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New AI Project Dominating Poker Champions, Demonstrates Revolutionary Concept

Jan 23, 2017 07:11 AM EST
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Scientists and researchers are anxiously standing by as the Brains vs AI Poker Tournament is now in the works. However, for its first day, a bot has outsmarted its human opponents by a long shot. 

According to the Verge,, the Libratus bot from the Carnegie Mellon University emerged as a clear winner with a total winnning of $81,716, compared to the human's winning of $7,228. However, both human players and the bot's creators have cautioned that it's too early to decide whether or not the 20-day tournament will result in the robot's win.

Leaps Ahead from Claudico

However, it's also clear that Libratus is a clear improvement from 2015's Claudico, which ended up losing against its opponents.

Jason Les, one of the four poker pros in the tournament, told the Verge that Libratus is better than Claudico. It appears capable of using some complex strategies of "small bets, calls and very large wagers." These elements are hard for humans to balance correctly in their mind, but it appears their bots are doing it quite perfectly.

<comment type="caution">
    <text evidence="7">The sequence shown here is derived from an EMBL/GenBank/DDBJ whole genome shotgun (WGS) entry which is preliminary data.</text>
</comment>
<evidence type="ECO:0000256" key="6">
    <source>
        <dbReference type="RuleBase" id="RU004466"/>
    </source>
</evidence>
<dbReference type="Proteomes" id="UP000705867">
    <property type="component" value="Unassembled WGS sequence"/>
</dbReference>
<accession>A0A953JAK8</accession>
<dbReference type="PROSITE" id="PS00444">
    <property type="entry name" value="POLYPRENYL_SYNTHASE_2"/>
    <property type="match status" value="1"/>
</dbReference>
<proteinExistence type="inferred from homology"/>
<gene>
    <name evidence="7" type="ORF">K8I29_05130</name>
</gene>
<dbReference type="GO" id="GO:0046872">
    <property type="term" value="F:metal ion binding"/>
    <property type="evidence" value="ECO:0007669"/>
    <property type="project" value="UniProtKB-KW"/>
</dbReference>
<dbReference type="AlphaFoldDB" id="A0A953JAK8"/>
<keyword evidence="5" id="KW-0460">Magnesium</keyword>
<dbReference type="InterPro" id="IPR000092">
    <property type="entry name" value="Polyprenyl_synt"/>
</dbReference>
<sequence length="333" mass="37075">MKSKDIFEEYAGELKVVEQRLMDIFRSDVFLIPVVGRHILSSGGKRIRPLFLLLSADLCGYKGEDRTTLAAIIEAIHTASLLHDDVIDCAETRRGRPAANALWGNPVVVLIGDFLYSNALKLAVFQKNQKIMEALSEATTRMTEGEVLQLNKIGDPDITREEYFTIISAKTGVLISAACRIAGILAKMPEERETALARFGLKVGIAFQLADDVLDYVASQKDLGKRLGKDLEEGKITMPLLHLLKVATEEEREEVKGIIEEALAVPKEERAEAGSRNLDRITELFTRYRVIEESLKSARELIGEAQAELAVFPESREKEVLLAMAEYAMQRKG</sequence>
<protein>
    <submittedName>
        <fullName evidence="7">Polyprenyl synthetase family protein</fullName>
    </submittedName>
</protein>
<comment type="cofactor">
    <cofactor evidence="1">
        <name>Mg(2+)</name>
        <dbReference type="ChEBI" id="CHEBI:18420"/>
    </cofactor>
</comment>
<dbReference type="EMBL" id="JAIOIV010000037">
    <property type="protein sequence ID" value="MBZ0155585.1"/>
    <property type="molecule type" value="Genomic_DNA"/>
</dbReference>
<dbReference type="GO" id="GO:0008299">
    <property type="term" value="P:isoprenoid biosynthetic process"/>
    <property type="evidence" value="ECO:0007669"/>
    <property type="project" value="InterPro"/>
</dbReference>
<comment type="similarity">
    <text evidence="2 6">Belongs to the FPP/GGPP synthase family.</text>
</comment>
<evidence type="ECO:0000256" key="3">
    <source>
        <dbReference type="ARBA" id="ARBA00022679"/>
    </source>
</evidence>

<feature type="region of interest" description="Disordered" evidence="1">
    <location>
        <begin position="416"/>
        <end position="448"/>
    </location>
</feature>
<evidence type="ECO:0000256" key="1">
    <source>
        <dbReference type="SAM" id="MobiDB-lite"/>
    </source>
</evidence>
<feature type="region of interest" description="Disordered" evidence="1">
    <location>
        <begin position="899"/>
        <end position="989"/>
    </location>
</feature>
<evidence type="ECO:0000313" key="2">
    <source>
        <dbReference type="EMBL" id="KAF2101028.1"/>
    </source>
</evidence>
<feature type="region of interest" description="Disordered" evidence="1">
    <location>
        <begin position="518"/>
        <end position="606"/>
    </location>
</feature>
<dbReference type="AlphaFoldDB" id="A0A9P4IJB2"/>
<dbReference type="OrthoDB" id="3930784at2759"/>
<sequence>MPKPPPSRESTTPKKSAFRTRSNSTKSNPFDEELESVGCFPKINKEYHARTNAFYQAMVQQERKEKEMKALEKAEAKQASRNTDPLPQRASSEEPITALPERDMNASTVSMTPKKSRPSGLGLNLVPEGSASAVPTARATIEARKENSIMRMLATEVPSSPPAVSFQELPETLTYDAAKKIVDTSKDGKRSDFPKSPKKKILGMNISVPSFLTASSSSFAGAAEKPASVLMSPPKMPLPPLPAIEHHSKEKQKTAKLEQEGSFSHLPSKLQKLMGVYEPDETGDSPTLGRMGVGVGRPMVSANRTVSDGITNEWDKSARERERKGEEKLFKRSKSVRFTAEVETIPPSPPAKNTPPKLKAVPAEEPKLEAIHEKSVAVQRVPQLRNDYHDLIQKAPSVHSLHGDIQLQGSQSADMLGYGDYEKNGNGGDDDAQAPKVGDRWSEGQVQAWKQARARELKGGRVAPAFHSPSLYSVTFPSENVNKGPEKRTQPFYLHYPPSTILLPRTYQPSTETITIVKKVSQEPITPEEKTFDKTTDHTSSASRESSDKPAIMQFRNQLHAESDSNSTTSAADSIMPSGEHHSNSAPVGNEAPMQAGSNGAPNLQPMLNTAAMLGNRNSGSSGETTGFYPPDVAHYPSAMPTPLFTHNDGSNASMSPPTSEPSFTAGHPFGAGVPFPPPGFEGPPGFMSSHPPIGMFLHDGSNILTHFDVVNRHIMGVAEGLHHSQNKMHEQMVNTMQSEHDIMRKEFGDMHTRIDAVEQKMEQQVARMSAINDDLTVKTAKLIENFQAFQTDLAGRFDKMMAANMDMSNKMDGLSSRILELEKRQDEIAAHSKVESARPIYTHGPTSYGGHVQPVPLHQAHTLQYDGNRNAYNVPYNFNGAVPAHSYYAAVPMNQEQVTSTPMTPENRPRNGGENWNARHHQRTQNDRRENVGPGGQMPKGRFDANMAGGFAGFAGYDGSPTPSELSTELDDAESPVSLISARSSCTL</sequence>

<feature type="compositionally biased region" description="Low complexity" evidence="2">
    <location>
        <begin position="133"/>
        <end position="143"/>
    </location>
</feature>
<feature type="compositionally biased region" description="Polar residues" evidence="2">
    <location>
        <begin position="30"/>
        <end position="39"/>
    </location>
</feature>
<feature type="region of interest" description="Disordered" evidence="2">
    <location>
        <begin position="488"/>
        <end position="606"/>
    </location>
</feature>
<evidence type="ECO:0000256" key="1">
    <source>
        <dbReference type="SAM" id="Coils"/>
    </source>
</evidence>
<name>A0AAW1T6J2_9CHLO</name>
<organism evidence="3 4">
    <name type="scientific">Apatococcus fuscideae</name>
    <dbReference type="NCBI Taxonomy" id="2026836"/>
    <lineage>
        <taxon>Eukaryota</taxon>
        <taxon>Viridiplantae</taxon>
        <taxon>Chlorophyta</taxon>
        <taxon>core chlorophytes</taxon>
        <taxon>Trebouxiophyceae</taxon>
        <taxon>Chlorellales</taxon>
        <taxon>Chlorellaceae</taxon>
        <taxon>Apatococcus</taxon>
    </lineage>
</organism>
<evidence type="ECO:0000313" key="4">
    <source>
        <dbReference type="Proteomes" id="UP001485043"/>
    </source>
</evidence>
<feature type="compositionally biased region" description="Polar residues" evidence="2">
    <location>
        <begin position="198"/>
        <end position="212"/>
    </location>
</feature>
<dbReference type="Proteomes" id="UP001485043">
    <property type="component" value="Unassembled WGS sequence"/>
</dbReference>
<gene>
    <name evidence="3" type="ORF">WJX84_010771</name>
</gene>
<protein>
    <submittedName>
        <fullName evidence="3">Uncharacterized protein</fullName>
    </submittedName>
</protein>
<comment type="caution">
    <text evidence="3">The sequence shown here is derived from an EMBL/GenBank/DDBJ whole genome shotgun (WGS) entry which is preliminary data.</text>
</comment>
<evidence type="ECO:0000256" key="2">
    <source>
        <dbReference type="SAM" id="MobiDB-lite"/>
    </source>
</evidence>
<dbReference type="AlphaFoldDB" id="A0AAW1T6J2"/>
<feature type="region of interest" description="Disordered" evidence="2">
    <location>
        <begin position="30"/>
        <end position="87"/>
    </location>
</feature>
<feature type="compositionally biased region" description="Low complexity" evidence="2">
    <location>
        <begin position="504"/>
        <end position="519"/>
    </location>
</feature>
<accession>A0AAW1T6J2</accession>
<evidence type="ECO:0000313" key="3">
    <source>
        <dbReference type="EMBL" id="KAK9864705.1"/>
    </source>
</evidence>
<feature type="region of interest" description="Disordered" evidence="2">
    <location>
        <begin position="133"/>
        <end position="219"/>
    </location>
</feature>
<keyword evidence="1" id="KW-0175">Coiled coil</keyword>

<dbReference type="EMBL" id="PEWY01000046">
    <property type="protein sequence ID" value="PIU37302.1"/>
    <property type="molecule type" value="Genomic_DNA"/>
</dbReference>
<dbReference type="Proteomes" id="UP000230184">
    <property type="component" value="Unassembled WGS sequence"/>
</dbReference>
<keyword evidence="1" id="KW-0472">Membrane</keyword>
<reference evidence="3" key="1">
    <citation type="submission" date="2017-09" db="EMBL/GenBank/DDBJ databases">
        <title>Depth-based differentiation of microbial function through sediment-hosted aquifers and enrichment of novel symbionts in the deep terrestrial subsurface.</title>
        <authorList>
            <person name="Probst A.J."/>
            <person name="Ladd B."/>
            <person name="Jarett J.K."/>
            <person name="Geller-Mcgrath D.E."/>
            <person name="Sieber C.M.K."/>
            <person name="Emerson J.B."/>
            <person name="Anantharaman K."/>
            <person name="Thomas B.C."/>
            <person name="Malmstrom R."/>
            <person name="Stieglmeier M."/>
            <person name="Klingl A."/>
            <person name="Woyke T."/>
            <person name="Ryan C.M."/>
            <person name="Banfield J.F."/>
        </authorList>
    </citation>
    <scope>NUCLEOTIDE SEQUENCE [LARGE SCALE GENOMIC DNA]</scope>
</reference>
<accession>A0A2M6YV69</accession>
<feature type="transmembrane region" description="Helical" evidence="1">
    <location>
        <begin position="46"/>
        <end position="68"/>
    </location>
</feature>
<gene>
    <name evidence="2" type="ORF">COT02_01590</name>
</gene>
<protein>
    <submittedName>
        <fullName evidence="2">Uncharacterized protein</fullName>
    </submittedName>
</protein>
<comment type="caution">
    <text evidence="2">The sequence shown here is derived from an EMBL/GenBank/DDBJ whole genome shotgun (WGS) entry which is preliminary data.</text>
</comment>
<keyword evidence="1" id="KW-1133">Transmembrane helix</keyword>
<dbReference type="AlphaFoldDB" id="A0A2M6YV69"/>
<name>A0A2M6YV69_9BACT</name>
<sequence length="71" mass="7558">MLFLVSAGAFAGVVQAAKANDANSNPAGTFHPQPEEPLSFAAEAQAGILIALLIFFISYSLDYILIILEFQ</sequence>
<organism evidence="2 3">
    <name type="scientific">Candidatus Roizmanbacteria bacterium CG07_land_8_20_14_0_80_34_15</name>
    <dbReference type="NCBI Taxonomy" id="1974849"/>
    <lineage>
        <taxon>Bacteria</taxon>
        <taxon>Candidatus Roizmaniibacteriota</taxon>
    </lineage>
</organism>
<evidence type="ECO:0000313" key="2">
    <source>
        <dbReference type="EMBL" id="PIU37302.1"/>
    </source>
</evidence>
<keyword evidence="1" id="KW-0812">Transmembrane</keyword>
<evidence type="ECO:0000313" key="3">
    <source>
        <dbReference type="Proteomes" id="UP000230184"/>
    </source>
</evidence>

Jimmy Chou, another pro, said another impressive thing the bot is doing are strategies like "pre-flop" and "post-flops." These, according to the Poker Listings website, are very advanced strategies that top regulars implement in their own game.

Sam Ganzfried, a professor that helped develop some of CMU's earlier poker bots and now teaches at Florida International University, said Libratus appears to have solved to "key" weaknesses that humans exploit in the past. The first is card removal, which means the system takes its own cards into consideration when bluffing, and off-tree problems, which means Libratus no longer approximates the size of its opponents bets.

Libratus appears to be more precise than its predecessors. In particular, they developed a new technique called the "nested endgame solving," which allows the bot to compute new strategies as it happens. Noam Brown, a PhD student from CMU who helped design the system, said their new strategy allows their bots to have balance strategies.

After playing a few rounds against the AI, poker pros were able to sense and exploit this style of play. Brown said Claudico's strategy before allowed them to notice its movements and took advantage of it.

However, if Libratus can beat some of the world's  best in No-Limit Texas Hold'em, it'd be a milestone in AI research that is almost comprable to Deep Blue's triumph in chess and AlphaGo's victory in Go.  

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